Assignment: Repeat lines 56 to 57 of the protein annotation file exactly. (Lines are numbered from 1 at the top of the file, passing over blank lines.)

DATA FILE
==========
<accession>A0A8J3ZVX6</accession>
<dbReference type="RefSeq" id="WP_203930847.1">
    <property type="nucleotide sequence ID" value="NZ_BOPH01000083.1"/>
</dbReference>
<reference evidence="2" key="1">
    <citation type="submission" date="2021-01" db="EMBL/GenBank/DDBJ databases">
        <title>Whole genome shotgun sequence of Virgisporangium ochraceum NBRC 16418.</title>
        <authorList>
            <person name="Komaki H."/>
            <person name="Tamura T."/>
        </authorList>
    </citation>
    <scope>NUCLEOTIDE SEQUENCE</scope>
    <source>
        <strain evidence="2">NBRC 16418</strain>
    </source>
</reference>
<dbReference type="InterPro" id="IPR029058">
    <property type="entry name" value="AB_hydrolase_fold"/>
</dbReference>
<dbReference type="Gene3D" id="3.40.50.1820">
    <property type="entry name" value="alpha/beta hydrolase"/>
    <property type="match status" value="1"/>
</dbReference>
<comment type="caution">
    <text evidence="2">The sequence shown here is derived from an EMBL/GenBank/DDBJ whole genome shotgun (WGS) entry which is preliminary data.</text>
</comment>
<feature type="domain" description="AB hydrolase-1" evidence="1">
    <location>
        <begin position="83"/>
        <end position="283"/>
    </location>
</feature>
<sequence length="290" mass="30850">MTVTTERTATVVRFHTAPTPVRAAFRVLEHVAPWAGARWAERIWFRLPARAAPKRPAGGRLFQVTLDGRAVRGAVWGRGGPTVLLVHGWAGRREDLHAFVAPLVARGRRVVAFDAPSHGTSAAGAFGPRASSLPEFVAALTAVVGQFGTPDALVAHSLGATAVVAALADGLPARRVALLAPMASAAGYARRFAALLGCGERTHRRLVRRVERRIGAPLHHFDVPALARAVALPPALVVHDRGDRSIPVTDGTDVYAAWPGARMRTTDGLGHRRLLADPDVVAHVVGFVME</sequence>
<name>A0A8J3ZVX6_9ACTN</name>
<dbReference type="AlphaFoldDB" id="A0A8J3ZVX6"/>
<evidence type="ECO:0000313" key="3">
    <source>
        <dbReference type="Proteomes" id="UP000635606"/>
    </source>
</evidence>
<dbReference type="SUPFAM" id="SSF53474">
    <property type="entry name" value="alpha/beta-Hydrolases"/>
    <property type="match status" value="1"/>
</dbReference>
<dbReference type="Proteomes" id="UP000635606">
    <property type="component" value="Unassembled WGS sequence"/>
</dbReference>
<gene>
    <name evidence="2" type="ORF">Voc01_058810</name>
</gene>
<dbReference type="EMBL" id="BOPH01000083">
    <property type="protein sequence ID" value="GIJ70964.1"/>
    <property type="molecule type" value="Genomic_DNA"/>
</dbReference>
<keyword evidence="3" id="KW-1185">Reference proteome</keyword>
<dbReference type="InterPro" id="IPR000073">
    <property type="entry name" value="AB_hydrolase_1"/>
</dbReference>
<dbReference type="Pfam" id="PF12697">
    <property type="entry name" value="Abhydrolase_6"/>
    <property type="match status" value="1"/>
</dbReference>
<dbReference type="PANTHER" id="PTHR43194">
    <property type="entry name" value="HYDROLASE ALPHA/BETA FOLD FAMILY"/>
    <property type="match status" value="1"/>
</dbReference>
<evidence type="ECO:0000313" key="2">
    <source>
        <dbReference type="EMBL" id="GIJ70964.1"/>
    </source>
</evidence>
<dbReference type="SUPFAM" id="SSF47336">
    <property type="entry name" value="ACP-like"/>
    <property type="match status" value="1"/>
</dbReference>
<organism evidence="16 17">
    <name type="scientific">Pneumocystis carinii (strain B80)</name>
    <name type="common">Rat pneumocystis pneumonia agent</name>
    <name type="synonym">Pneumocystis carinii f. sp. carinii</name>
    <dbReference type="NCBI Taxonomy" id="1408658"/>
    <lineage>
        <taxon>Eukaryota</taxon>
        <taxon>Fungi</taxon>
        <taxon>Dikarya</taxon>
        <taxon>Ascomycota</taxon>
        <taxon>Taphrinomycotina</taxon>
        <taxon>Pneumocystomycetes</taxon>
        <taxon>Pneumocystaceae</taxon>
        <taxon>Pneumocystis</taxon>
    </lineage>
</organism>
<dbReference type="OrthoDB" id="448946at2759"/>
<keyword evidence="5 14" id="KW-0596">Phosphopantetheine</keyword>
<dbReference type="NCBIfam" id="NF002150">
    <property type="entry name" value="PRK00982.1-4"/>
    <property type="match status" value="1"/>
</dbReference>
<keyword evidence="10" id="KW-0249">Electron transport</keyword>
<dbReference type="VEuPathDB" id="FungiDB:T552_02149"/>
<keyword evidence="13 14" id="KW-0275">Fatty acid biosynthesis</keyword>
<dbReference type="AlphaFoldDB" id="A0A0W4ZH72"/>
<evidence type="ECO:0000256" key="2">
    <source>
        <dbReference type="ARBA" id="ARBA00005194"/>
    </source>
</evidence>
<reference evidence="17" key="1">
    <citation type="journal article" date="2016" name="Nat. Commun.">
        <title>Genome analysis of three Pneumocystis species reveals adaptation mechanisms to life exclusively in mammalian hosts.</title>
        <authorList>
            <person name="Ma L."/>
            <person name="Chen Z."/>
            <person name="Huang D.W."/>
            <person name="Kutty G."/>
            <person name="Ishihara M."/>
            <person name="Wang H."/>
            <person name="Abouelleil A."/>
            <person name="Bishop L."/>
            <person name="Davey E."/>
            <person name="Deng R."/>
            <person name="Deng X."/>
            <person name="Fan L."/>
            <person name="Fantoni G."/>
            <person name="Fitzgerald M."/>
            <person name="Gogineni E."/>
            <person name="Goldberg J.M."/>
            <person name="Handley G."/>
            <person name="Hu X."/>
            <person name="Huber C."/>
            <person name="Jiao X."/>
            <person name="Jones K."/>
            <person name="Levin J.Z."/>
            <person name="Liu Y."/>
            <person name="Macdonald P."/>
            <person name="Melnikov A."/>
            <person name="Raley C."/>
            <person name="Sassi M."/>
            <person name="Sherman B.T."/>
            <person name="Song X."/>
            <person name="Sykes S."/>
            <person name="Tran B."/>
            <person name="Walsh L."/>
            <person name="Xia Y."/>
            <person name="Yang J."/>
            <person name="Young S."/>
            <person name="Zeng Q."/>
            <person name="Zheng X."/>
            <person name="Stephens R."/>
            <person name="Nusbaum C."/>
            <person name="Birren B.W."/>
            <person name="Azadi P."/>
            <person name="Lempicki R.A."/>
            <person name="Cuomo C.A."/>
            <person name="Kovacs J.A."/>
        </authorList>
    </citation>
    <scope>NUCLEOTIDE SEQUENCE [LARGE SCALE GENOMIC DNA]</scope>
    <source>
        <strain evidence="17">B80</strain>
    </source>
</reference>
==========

<keyword evidence="3" id="KW-1185">Reference proteome</keyword>
<dbReference type="InterPro" id="IPR000073">